The recent news on Post holdings Inc. acquiring Weetabix does not seem to be out of place, in terms of mergers and acquisitions in the food industry. There is continued expectation that the food industry will continue to get consolidated, as market participants across the supply chain try to meet various challenges faced by the industry.

The common perception is that businesses are sold when they are struggling to meet their objectives in a particular market, however, these acquisitions sometimes go beyond this and it is beneficial to explore the growth opportunities offered.

Weetabix is consumed by a considerable number of people and is a top cereal brand in the UK, thus holds a significant market share. However, the brand also operates in a mature market with stiff competition; in line with the rise of supermarket own brands.

Weetabix’s products are high in fibre and it remains one of the top breakfast cereals that targets digestive health.  According to Frost and Sullivan’s latest report on prebiotics, the global prebiotic ingredients market is expected to register a CAGR of 5.4% from 2016 to 2021. This growth will be highly dependent on consumer trends, one of which is the need to increase fibre consumption plus the continuous focus on gut health.  Various food health authorities and nutritionists recommend that an average adult should consume 25 to 35 grams of fibre through their daily diet. However, consumers still struggle to achieve this. Consequently, digestive health remains a top reason for consumers purchasing functional food and beverages, which shows the significant value of this acquisition.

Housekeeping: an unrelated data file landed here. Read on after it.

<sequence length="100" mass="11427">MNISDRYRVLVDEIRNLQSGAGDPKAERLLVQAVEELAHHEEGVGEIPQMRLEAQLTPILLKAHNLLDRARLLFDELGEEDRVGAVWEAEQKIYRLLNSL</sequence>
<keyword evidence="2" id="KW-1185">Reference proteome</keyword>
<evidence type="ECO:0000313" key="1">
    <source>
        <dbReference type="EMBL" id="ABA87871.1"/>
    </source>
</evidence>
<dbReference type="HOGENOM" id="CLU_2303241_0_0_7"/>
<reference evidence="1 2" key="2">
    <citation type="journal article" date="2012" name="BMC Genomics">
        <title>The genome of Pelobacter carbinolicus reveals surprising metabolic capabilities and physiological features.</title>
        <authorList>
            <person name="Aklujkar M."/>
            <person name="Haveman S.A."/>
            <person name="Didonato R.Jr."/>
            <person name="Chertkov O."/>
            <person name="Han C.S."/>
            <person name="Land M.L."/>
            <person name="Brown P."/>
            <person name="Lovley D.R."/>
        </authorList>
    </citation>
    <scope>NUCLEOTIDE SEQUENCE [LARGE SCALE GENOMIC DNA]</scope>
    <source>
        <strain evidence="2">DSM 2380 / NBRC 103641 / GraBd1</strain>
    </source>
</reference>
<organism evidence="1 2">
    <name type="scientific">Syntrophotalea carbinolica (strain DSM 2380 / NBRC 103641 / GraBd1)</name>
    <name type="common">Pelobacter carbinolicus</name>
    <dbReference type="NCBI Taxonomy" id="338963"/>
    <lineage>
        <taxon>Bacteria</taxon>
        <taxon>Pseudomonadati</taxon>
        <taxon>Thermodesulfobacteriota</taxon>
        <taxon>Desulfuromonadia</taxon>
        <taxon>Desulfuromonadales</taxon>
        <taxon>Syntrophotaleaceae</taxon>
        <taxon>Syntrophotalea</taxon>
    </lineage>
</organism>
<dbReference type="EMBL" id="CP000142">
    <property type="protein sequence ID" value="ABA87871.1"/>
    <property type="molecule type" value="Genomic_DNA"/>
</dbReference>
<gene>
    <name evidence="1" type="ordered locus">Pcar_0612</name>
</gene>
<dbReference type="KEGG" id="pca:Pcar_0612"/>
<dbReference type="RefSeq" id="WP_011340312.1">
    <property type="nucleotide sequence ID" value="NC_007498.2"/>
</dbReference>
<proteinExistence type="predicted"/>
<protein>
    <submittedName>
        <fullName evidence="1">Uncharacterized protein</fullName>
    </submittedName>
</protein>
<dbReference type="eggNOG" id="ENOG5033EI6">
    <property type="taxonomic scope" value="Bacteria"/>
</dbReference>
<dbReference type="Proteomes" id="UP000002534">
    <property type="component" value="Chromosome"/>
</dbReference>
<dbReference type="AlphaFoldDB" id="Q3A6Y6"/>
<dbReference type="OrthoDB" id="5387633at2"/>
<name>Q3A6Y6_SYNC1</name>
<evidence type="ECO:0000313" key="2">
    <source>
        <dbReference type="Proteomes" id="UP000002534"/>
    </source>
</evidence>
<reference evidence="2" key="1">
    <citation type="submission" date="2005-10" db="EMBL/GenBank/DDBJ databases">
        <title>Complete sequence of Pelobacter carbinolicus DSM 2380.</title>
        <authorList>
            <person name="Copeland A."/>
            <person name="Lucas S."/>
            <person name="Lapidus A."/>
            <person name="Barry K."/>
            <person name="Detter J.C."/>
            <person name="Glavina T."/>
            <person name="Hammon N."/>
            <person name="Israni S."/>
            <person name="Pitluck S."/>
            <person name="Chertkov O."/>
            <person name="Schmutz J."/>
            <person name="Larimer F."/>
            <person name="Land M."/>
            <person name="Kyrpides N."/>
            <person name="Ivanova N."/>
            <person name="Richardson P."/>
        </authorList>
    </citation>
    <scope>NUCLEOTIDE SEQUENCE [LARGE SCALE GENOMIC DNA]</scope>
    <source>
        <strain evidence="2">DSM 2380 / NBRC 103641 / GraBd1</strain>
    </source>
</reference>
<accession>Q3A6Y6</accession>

On the other hand, consumers interested in freedom foods might not see significant value in this acquisition. The food and beverage industry is currently dominated by trends such as clean label, reduced sugar, “free from”/freedom foods; hence it is now a necessity for participants across the supply chain to capitalise on these trends. The main ingredients in Weetabix is whole wheat grain which poses a challenge for the growing trend of moving away from wheat and gluten (either by personal choice or for allergy reasons), thus some people might question the value of the £1.4bn deal. Nevertheless, the acquirer (Post holdings) is not new to acquisitions and the company has successfully taken this route to growth, while also strengthening is portfolio and reaching more consumers across the globe. Post holdings Inc. reported record sales of USD 5.03 billion in 2016, of which Post consumer brands (ready-to-eat cereal) contributed 34%. In 2015, Post Holdings also acquired MOM brands, another cereal breakfast manufacturer. Other recent acquisitions by Post Holdings include: Willamette Egg Farms (2015), American Blanching Company (2014), Michael Foods (2014), Power Bar and Musashi (2014), Dakota Growers Pasta (2014).

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